The Great Feast of the Kingdom (1)
The Great Feast of the Kingdom of God (1)
Hebrews 12:28 - Therefore, since we are receiving a kingdom which cannot be shaken, let us have grace, by which we may serve God acceptably with reverence and godly fear.
What is the Kingdom of God? The Kingdom of God is Revolutionary, it is the Ruling of God, and it is Redemptive. Jesus did not come to cause political revolt and upheaval as the Jews of the time expected, but rather he came to turn the world on its head. He came to bring peace and to show that the humble will be exalted and the proud cast down. He became sin so that sinners might live. It all sounds so backwards, but that is the very love of God displayed. And praise God that the cross put death to death and brought about resurrection.
The Kingdom was Revolutionary in the minds of first century hearers. There were many would-be Messiah’s before and after Christ Jesus (Acts 5:34-39). These preached a “kingdom of God” revolution. When such a “messiah” died, no one kept following him. Often a brother or relative of the leader would take the reigns. This happened repeatedly. In about 130 AD the final one of these “messiahs” (Simon bar Kokhba) seized power and had coins minted that denoted “year one” of the kingdom of God, “year two,” and “year three.” I have seen these coins displayed in the New York Metropolitan Art Museum. This means for us that our sense of the “kingdom” as a smooth-jazz of spirituality is wrong. This was not what they heard when a Galilean carpenter declared, “The time is fulfilled, and the kingdom of God is at hand. Repent, and believe in the gospel” (Mark 1:15).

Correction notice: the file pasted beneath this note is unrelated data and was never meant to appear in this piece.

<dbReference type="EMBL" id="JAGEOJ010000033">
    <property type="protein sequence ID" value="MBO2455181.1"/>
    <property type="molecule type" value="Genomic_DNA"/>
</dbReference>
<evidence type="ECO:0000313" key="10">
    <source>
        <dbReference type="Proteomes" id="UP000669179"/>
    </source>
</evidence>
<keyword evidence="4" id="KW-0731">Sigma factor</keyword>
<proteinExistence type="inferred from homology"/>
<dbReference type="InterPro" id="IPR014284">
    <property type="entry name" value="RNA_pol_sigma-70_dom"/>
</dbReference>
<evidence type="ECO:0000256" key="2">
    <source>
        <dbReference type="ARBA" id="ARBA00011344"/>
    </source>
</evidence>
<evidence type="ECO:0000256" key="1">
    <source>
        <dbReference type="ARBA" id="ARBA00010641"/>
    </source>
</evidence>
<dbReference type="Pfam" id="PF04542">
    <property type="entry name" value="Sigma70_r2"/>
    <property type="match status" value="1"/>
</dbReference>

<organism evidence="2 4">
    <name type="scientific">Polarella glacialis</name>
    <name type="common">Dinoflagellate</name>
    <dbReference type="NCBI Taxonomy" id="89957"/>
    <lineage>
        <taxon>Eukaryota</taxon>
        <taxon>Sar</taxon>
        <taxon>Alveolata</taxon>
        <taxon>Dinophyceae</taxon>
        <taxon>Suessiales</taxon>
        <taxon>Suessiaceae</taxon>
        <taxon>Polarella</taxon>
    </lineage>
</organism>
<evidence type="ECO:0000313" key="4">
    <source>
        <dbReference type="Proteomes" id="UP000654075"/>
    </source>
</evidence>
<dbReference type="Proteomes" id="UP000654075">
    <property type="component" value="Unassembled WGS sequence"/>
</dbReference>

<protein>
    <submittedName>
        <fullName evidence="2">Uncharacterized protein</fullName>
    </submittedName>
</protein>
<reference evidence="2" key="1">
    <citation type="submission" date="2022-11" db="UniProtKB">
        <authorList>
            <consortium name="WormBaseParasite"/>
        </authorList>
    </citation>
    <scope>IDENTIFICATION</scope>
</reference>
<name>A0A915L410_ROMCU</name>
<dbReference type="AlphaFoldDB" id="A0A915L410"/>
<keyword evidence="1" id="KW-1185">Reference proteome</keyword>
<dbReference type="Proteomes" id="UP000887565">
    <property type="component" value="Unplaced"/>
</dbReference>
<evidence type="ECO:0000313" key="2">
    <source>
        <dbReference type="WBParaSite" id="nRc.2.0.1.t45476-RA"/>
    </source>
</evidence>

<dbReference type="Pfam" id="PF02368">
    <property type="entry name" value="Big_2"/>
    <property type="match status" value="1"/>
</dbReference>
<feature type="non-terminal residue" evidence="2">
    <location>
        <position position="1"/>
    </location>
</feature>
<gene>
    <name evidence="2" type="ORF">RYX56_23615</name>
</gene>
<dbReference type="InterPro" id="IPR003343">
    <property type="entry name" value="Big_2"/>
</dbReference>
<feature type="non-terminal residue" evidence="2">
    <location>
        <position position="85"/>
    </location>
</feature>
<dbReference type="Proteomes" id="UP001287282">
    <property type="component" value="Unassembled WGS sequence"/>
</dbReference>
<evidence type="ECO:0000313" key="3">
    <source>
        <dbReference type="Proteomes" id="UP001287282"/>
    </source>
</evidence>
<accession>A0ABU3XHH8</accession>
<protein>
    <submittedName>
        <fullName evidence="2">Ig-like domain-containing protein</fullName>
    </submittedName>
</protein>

The Kingdom is the Ruling of the God of Israel as king. What did they hear? They heard a message that God would be reigning as king and no other king or Caesar or Herod would usurp the rule of the Lord. God would forgive Israel and the Exile would be over. God would return in HIs glory to Israel. In this light hear the familiar words, given this context. Isaiah 52:7 says, “How beautiful upon the mountains Are the feet of him who brings good news, Who proclaims peace, Who brings glad tidings of good things, Who proclaims salvation, Who says to Zion, ‘Your God reigns!’” God was to rule and the Jews would have no other king than the Lord God, YHWH. This was the central understanding of the “kingdom of God.”
The Kingdom is Redemptive through the work of Jesus. “The rule of God” was to happen through the human agency of the “Christ” or “Messiah.” All of this is deeply set in the Old Testament. Consider the Davidic covenant and the Messianic promises: 1 Chr 28:5-6 - “He has chosen my son Solomon to sit on the throne of the kingdom of the LORD over Israel.” Isaiah 9:7: “Of the increase of His government and peace There will be no end, Upon the throne of David and over His kingdom.” Daniel provided a time-frame for this: “And in the days of these kings the God of heaven will set up a kingdom which shall never be destroyed” (Dan. 2:44). But, Christ’s teaching and actions made for a redemptive, rather than a military or political kingdom. The cross is central in order to put death to death and bring resurrection. “For He must reign till He has put all enemies under His feet. The last enemy that will be destroyed is death” (1 Cor. 15:25-26).
Gregg Strawbridge, Ph.D., is the pastor of All Saints Church in Lancaster, PA. He became a committed follower of Jesus Christ at age 20, discipled in the context of a University Navigator Ministry. As a result of personal discipleship he went on to study at Columbia Biblical Seminary (M.A., Columbia, SC, 1990), as well as a Ph.D. in education and philosophy... read more